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Help with Chinese Dumplings recipe

I am attempting to make chinese style dumplings (homemade wrappers and all) and I am looking at several recipes and there are so many variations for the flour to water ratio and the use of hot or cold water. I'm leaning towards 4 cups flour and 2 cups hot water, kneaded for about 20 min. I want a soft, light dumpling with a little chew....nothing too dense and heavy. Would those ratios produce such a product?

Also, if i were to assemble the dumplings, filling and all, and then refrigerate them and boil them off like 6 hours later would that be a huge problem? I want to make them during the day but eat them for dinner.

Any wisdom on the subject would be greatly appreciated.

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  1. jiaozi, jiaozi, jiaozi jiaozi, jing jing jing

    sorry, couldn't resist

    3 Replies
      1. re: alkapal

        In mandarin, chinese dumplings are jiaozi. OMG are they good!(hen hao)

        1. re: kandmls

          and jing jing jing is just your happy sound? ;-).

    1. My advice is actually gonna be contradictory to your question, but here it is... don't do homemade dumpling skins (and yes, skin is the proper Mandarin to English translation) unless one of the following things is true:

      - You have someone that is very experienced in making them to teach you and judge the final product, in person.
      - You have ABSOLUTELY no choice in the matter, ie the only choice in pre-made skins is from some non-Asian supermarket or you are forced to for a cooking class that requires everything to be made completely from scratch.

      The reason I say this is very simple, a properly made skin is not easy to do... at all. It needs to be strong enough to hold in the meat while simultaneously being thin enough that you should be able to distinguish the little flecks of whatever vegetable you are using from the outside. The balance required to make great skins is hard to master your first few times, you probably will have to do it around 3-4 times to actually get it right if you don't have someone on hand to teach you. The closest western food equivalent in balance/difficulty would probably be a traditional gnocchi.

      I would seek out your local Asian grocery store and buy pre-made skins from there. If you don't know of one, ask an Asian person you know. You know you're in the right place when you're in a place that smells like fish and something else you can't put your finger on, most of the people there aren't speaking in English, and there are no more than 10 white people there at any given time. Once you locate such an establishment, you should be able to find premade skins. If the ones they have are imported, always choose ones made in Taiwan over the ones made in China. Why? Taiwan cares what people put in food products, China doesn't. But if possible, get ones made semi-locally.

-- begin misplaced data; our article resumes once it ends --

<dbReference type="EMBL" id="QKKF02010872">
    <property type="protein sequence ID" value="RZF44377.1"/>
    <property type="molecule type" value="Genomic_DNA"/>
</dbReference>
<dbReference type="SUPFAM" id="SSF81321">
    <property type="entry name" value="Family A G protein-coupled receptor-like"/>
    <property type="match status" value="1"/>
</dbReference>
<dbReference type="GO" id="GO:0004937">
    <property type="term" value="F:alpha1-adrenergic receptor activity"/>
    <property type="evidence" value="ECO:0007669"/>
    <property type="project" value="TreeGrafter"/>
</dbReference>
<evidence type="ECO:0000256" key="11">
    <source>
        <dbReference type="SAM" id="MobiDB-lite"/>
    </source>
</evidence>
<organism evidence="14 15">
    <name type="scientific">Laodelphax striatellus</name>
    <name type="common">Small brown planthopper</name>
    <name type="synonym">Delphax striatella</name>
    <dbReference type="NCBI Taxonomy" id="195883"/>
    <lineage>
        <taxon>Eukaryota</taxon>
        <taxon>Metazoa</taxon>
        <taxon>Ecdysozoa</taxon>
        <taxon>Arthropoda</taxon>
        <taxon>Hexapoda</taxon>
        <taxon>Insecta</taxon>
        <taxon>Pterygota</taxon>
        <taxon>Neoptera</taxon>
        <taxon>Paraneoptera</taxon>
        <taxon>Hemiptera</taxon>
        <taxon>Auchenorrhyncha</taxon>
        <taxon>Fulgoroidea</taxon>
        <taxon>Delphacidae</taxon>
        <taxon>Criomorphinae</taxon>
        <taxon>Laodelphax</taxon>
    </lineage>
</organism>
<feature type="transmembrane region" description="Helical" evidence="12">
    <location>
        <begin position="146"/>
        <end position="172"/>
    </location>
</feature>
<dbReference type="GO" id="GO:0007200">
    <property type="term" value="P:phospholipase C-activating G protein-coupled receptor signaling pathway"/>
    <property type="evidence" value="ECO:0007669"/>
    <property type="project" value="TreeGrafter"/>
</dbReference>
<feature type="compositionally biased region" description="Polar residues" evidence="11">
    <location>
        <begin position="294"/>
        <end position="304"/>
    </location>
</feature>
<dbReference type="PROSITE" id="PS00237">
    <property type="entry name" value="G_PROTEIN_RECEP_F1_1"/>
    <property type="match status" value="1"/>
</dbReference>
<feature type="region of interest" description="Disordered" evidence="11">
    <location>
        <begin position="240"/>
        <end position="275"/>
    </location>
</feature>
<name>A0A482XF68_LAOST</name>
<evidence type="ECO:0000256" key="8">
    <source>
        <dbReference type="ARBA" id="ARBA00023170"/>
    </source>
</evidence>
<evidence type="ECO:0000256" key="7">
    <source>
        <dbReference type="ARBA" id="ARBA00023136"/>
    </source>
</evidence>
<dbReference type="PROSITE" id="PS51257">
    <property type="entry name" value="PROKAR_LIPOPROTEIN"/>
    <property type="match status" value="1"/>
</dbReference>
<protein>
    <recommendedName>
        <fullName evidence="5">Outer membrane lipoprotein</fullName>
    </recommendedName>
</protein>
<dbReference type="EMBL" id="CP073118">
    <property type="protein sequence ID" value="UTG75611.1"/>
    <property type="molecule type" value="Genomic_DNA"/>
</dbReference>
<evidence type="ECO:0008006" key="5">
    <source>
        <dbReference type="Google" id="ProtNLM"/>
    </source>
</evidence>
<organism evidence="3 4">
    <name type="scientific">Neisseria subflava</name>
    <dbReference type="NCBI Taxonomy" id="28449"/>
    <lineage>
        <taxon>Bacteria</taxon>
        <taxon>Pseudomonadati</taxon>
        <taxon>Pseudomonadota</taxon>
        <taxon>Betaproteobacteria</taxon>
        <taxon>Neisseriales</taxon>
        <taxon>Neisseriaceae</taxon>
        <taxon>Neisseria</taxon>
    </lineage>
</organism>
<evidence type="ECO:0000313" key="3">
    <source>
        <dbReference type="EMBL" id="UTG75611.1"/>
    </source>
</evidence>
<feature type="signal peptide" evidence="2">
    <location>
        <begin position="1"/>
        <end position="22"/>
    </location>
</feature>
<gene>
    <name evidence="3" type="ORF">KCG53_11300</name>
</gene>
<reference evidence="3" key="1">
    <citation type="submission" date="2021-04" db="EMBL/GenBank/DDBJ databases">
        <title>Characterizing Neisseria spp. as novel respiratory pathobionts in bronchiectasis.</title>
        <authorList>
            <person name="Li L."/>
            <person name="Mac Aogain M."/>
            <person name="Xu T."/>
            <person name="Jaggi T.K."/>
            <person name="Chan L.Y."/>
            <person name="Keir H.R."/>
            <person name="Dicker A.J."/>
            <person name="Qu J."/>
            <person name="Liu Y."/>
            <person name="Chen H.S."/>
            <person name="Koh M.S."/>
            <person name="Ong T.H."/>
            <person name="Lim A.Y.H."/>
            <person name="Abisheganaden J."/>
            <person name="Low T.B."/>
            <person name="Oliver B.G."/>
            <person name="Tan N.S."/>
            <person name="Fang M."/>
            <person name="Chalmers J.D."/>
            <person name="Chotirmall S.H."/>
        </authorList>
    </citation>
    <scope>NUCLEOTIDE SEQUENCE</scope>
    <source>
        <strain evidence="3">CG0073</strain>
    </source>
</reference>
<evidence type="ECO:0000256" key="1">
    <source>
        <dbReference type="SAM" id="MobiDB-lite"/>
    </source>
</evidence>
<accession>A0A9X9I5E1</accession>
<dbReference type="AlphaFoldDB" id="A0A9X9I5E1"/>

As for making the dumplings beforehand, if you are gonna refrigerate them, plastic wrap em to keep in the moisture. Also, if you want to, you can make a large batch and freeze em. As long as you take measures to prevent freezer burn, they can keep for at least a month or two.

      1 Reply
      1. re: angrychineseguy

        actually I made them totally from scratch and they turned out really well, almost as good as this awesome dumpling place in my area. I made two batches. A hot water dough for pot stickers and a cold water dough for boiled dumplings. They were ugly and a number of them were too thick, but I think next time I will get some help and this will definitely become a monthly activity, especially in the colder months when i crave dumplings. Hopefully I'll just get better with practice.

      2. what a coincidence! i made some dumplings yesterday for dinner. we made our own skins with cold water and flour. I think, if i remember correctly (may be the other way around), that cold water produces a harder dough and hot/warm water produces a softer dough. Usually we use cold water for dumplings since it makes it stretchier and therefore it is easiler to roll thinner and it is sturdier. the softer dough we would use for scallion pancakes.

        i personally prefer the handmade dough because it is easiler to assemble than the premade stuff (just pinch and go, no wet sticky pastry brush).

        to make the dough, it is important to have someone show you because it is generally by feel. i'm rather young, and i know only of what my mother and grandmother taught. Maybe my version is a half-as*ed version because chinese people does not like to document or measure...